Duchess of Cambridge sets up early childhood research unit and believes issue is ‘social equivalent to climate change’ | UK News

Duchess of Cambridge sets up early childhood research unit and believes issue is ‘social equivalent to climate change’ | UK News

The Duchess of Cambridge has set up a research centre for early childhood – the culmination of 10 years of work. 

Becoming the first royal to set up a research unit of this kind, Kate has signalled she wants early childhood development to be taken as seriously as climate change.

The Royal Foundation Centre for Early Childhood will be based on research showing the first five years of childhood fundamentally shape adulthood, and challenges adults face such as addiction, violence, family breakdown and mental health have their roots in the earliest years of life.

The centre will focus on research, developing solutions with public and private voluntary sectors, and campaigning to raise awareness.

Prince William, Catherine, Duchess of Cambridge, Prince George, Princess Charlotte and Prince Louis, watch as the Royal Air Force Aerobatic Team Red Arrows performs a flypast during Trooping the Colour parade in London, Britain June 8, 2019. REUTERS/Hannah Mckay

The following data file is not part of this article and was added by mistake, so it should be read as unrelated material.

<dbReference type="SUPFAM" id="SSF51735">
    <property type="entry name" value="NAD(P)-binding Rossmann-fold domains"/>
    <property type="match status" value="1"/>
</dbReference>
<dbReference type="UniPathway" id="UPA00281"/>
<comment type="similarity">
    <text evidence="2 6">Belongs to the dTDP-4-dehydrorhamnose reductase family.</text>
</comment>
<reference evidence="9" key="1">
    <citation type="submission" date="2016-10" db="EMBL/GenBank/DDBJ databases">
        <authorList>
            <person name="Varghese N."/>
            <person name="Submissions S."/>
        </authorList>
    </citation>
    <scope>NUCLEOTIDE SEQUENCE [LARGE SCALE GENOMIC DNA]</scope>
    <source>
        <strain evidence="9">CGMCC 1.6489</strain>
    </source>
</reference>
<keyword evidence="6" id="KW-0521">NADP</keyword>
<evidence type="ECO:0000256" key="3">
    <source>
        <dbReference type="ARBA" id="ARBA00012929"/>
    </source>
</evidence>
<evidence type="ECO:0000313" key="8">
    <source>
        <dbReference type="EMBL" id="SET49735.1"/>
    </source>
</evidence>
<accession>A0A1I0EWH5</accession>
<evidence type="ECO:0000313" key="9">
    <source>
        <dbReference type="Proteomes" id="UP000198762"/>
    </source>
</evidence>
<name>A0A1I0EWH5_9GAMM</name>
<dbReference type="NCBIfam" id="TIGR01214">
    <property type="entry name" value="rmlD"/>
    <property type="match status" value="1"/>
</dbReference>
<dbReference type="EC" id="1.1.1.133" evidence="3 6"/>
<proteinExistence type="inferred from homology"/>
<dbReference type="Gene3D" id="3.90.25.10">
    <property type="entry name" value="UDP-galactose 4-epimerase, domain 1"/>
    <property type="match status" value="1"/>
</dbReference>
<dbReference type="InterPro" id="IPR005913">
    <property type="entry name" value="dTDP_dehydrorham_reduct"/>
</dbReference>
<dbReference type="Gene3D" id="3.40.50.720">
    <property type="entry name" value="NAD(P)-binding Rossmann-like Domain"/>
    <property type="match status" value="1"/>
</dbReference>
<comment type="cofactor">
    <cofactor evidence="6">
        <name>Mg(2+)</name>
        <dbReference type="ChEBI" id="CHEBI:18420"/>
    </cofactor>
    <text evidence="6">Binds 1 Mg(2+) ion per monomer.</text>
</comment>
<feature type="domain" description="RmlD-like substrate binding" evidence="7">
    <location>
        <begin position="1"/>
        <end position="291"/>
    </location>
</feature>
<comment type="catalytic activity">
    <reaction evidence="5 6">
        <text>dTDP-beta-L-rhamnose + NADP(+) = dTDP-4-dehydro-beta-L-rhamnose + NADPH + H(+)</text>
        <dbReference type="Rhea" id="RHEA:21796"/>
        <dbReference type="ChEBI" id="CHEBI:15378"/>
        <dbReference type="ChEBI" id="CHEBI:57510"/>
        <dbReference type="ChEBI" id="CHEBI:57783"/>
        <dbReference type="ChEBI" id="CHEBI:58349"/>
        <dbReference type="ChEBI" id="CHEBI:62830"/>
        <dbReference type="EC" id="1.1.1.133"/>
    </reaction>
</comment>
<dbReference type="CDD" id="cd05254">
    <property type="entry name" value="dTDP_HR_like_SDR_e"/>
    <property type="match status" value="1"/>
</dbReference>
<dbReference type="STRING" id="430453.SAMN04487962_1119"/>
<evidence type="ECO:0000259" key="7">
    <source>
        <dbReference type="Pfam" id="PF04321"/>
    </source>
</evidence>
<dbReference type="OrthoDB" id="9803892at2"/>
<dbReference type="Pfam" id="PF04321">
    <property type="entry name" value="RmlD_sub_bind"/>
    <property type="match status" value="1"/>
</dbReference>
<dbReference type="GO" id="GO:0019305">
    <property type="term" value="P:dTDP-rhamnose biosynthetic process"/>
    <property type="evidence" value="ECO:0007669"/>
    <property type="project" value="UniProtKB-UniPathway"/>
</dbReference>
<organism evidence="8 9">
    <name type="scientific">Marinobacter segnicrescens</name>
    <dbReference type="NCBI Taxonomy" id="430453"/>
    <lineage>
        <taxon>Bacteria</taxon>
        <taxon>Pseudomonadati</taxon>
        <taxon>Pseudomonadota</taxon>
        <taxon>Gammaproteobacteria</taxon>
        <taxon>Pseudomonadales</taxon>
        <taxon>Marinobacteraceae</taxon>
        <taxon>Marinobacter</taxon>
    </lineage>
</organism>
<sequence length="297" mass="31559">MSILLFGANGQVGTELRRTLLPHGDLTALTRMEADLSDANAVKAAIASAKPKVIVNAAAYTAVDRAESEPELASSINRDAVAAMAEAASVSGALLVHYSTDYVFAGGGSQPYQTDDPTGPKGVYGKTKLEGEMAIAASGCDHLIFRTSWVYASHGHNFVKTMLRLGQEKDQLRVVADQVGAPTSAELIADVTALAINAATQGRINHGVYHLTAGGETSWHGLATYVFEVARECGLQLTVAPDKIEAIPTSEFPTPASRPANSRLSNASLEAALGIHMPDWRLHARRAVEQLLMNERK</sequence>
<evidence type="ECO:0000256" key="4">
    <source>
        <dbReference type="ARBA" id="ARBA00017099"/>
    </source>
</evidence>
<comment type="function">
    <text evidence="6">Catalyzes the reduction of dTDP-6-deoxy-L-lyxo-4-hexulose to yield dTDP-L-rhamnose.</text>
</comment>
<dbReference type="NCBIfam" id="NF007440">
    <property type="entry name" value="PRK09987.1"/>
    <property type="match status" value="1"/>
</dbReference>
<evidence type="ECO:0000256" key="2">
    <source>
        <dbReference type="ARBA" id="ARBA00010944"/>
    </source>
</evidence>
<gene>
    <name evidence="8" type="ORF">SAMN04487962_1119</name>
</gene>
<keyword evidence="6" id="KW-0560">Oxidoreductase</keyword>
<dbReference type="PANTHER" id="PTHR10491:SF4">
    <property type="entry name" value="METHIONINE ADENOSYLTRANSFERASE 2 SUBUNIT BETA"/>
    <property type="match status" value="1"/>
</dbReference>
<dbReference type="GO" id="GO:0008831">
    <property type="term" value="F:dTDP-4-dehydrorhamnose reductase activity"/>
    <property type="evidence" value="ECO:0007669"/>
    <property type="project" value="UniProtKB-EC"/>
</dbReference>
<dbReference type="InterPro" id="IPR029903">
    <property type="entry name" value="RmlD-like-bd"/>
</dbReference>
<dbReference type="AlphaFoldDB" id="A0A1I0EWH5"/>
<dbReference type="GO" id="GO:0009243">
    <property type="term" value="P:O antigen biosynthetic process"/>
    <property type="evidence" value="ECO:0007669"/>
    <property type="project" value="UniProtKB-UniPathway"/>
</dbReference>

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A royal aide says the duchess regards the issue as the ‘social equivalent to climate change’

It will employ around six members of staff to begin with and will be based at the Royal Foundation’s offices in London.

Kate, a mother of three young children, marked the launch with a video where she appeared wearing a necklace engraved with her children’s initials.

“Working closely with others, the centre hopes to raise awareness of why the first five years of life are just so important for our future life outcomes, and what we can do as a society to embrace this golden opportunity to create a happier, more mentally healthy, more nurturing society.

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“By working together, my hope is that we can change the way we think about early childhood, and transform lives for generations to come. Because I truly believe big change starts small.”

Part of the plan includes engaging teenagers with the science of early childhood brain development, so they are aware if they become parents later on.

The duchess, a future queen, has been working in this area for the last 10 years.

The duchess has been working in the area for 10 years
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The duchess has been working in the area for 10 years

After looking first at addiction, family breakdown and mental health, she then went back to explore the school environment and early years.

A royal aide told Sky News: “The duchess has made the observation that the more you learn about the science of early childhood, whether it’s brain development, social science, what it means for our adult mental health, the more you realise that this is the social equivalent to climate change, but it is not discussed with the same seriousness or strategic intent that that issue is.

“And so, her mission for the last few years has been exploring what is the best way for her to build something, build relationships, her own knowledge, expertise, so that she can help position this work with that sort of importance.”



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